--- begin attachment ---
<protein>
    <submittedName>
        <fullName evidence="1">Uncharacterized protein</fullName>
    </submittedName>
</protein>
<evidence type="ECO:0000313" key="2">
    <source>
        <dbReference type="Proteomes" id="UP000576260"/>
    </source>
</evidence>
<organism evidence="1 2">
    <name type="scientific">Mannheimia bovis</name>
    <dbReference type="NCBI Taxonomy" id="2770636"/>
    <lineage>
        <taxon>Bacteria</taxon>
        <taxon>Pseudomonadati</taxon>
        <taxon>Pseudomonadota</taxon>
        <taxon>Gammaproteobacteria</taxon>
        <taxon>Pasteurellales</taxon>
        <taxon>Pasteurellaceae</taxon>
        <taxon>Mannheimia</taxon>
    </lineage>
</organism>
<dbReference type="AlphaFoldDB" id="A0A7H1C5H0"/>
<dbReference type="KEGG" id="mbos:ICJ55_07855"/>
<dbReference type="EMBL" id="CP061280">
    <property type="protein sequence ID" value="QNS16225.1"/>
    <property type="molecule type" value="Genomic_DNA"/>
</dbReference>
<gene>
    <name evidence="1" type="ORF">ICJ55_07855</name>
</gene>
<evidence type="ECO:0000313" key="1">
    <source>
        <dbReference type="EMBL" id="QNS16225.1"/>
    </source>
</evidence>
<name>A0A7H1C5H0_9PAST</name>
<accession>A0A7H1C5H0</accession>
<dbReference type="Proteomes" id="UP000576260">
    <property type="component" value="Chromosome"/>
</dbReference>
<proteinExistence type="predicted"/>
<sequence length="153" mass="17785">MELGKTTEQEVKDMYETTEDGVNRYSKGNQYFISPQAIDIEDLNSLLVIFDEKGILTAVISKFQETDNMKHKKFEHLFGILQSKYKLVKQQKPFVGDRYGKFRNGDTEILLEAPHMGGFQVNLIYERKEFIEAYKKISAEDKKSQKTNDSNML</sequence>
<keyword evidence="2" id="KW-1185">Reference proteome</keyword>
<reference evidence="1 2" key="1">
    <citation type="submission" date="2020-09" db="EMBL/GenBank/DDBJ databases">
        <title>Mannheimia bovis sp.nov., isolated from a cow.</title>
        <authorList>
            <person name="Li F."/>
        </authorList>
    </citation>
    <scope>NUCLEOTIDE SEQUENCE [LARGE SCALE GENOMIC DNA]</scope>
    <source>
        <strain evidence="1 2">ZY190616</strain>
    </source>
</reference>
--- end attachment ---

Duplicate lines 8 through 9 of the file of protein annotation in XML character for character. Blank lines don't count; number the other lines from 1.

        <dbReference type="Proteomes" id="UP000576260"/>
    </source>